Your job is to memorize each number’s symbol. The best way to do this is to look at the cheat sheet while saying the numbers and symbols out loud. Your kids might think you’re crazy if they’re around, but you can impress them with your new memory trick later.
- High Five
Ok, now it’s time to learn the hand motions associated with those symbols.
STEP TWO: LEARN THE HAND MOTIONS
This might seem ridiculous, but trust me. Moving your hands in association with these symbols will trigger the memory in your brain more effectively.
First, grab your cheat sheet here. Then look over this list and practice doing each motion with your hands.
- Sun: Start with your two pointer fingers together, then move them down to draw a circle.
- Eyes: With one hand, put two fingers by your eyes then move them outward in an “I’m watching you” motion.
- Triangle: Start with your two pointer fingers together, then move them down to draw a triangle.
- Stove: Use one hand to touch each of the 4 burners on a pretend stove.
- High Five: Pretend to give a high five
- Sticks: Use one hand to pick up a pretend bundle of sticks.
- 7UP: Tilt your head back and pretend to drink a can of 7UP.
- Gate: Use one arm and open a pretend gate.
- Line: Use your pointer finger to draw a vertical line down.
- Hen: Bend your arms and flap down once like a chicken.
Silly? Of course! But that’s what makes it stick!
Practice this list at least three times before moving on. Make sure you say each “peg” out loud while doing the motions. “One, sun. Two, eyes. Three, triangle”, etc.
STEP THREE: TEST YOURSELF
Ok, now it’s time to use this list remember things!
Time for a practice “test”.
Write down a random list of 10 items, and number them 1-10. Don’t want to come up with your own list? That’s ok, try this one!
- Tide Pods
- Toilet Paper
- Ice Cream
Now, you’re going to memorize this list with your newly learned pegs.
Do the peg action for “1. Sun” (draw a circle with two fingers). Then find a way to relate that action to the first item on your list – which on my list above is Tide Pods. Don’t worry if it’s silly. I won’t judge…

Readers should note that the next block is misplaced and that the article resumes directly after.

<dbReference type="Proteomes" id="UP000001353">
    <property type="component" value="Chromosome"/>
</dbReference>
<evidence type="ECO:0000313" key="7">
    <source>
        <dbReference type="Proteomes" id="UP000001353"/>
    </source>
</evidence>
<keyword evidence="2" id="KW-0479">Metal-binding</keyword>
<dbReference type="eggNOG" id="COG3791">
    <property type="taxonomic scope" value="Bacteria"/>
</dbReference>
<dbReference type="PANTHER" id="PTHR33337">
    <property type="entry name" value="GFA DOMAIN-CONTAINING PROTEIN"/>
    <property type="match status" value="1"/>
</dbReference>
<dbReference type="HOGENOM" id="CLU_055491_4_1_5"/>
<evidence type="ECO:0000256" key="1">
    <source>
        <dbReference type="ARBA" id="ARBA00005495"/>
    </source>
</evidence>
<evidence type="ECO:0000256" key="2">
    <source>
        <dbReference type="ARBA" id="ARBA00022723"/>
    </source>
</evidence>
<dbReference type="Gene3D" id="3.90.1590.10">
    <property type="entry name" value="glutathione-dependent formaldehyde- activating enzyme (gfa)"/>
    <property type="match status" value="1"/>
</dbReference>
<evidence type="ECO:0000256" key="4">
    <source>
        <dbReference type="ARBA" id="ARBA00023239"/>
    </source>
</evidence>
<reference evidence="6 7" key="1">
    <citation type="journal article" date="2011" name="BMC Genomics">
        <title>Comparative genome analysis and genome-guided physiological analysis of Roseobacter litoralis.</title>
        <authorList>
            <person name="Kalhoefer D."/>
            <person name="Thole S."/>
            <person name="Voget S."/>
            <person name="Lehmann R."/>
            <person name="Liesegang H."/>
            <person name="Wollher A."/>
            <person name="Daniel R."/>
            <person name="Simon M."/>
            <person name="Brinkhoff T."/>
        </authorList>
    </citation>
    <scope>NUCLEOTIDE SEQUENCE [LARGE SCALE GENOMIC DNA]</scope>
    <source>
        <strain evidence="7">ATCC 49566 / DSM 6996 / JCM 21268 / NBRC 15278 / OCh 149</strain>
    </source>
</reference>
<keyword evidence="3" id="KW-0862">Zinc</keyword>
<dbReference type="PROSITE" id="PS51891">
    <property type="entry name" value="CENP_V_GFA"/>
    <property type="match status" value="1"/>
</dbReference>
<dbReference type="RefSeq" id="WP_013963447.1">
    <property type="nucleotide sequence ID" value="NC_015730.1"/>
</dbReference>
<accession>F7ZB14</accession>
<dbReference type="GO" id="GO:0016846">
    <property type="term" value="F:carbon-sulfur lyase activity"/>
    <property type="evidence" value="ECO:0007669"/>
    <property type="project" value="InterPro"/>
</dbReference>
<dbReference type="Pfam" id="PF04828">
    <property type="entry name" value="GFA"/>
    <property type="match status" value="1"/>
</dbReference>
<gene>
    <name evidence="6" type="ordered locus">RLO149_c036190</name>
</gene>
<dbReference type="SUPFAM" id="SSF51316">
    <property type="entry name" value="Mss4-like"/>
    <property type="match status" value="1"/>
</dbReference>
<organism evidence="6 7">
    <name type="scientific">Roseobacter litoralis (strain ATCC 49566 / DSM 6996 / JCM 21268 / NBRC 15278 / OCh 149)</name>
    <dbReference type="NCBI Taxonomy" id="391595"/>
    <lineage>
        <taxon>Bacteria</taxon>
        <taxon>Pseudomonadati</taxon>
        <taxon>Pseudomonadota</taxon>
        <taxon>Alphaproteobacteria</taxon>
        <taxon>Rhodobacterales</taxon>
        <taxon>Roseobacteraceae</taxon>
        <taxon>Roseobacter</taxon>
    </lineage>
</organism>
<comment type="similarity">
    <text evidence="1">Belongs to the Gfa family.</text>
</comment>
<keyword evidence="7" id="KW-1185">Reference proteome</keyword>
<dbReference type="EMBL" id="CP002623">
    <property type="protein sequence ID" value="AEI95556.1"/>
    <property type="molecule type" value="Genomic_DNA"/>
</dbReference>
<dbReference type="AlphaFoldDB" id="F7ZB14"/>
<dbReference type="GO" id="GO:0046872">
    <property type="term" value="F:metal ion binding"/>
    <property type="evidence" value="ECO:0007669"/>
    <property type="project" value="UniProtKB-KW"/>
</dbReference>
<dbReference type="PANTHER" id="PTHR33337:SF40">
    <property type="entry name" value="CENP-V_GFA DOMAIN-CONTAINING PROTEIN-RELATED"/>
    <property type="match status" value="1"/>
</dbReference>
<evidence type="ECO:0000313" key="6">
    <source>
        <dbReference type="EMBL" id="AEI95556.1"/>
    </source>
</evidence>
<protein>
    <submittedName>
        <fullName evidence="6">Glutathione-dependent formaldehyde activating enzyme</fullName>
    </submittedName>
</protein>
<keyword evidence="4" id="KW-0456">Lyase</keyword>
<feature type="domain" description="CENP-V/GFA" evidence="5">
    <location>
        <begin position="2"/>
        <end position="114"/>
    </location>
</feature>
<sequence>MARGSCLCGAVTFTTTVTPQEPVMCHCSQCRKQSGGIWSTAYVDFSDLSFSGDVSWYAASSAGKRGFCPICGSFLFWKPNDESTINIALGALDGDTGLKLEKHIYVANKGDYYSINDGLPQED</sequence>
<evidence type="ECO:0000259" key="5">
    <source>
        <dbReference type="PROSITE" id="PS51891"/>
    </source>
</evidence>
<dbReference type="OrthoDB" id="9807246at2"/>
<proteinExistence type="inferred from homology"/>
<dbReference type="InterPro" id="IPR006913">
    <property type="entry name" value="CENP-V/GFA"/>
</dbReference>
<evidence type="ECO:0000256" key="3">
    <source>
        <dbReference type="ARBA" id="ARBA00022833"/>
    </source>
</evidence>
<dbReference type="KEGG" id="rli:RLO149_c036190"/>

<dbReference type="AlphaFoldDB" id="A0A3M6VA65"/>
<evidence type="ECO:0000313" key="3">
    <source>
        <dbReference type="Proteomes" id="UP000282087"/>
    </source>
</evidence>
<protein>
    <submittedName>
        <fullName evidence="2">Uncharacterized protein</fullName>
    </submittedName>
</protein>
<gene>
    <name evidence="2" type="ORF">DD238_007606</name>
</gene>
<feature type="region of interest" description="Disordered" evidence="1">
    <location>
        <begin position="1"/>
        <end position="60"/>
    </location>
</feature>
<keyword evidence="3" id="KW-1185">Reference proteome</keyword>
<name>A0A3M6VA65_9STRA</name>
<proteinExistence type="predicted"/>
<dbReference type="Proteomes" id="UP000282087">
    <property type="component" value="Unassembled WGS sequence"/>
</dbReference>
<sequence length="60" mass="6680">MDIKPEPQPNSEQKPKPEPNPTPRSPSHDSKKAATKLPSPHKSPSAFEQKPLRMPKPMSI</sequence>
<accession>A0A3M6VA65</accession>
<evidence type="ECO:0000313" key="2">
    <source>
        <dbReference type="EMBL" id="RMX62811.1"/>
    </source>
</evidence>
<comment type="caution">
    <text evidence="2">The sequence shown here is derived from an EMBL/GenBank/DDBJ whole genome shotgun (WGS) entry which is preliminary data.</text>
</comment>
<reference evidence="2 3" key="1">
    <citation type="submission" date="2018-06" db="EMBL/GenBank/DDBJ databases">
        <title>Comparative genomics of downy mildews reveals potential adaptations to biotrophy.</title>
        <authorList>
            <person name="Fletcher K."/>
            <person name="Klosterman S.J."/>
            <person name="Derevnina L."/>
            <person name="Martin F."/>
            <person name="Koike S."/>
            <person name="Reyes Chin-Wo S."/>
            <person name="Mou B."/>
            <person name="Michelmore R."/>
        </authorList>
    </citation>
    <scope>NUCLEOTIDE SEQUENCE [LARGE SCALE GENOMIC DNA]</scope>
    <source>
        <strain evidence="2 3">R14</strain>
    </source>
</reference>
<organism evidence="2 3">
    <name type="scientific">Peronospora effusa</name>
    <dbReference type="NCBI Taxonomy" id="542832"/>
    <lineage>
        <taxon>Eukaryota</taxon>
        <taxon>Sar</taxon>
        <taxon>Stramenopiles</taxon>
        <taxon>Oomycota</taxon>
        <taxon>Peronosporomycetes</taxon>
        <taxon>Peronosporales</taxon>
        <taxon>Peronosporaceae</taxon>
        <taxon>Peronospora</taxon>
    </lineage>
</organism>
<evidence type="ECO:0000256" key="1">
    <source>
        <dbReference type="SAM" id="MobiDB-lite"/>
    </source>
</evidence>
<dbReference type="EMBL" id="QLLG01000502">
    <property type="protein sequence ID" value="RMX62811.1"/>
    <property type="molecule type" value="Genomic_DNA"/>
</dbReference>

Repeat for all ten items.
Need an example? For “9. Line” (draw a vertical line down with one finger), you could imagine you’re slicing a loaf of bread with that one finger.
Once you’ve found a way to connect each hand motion to each item on your list, set a timer for 3 minutes. Do each of the 10 actions, associating them with the 10 items from your list, over and over again.
Ready to test it out?
Without looking at your list, what was number 5? Number 3? Number 10?
If your answers were Diapers, Toilet Paper, and Ice Cream, you got it!
Now, don’t worry if you didn’t get it right away. It takes a little bit of time to get the pegs (numbers, symbols, and actions) permanently in your head. But the more you do it, the easier it gets.
Then you can start using these pegs to remember anything on the fly.
Putting it into practice
When you feel confident with the peg list, try it out on different things. The more you practice, the easier it’ll get.
Practice using at least the first couple of numbers every day for a week. You can try it on grocery list items, the order of your daily to-do list, or anything that can be associated with one of your newly learned pegs.
As moms, we have so much to remember. I hope this trick will help make things a little easier!
Do you have any tricks for remembering things? I’d love to hear about them in the comments below!
want to remember this?
Share this article: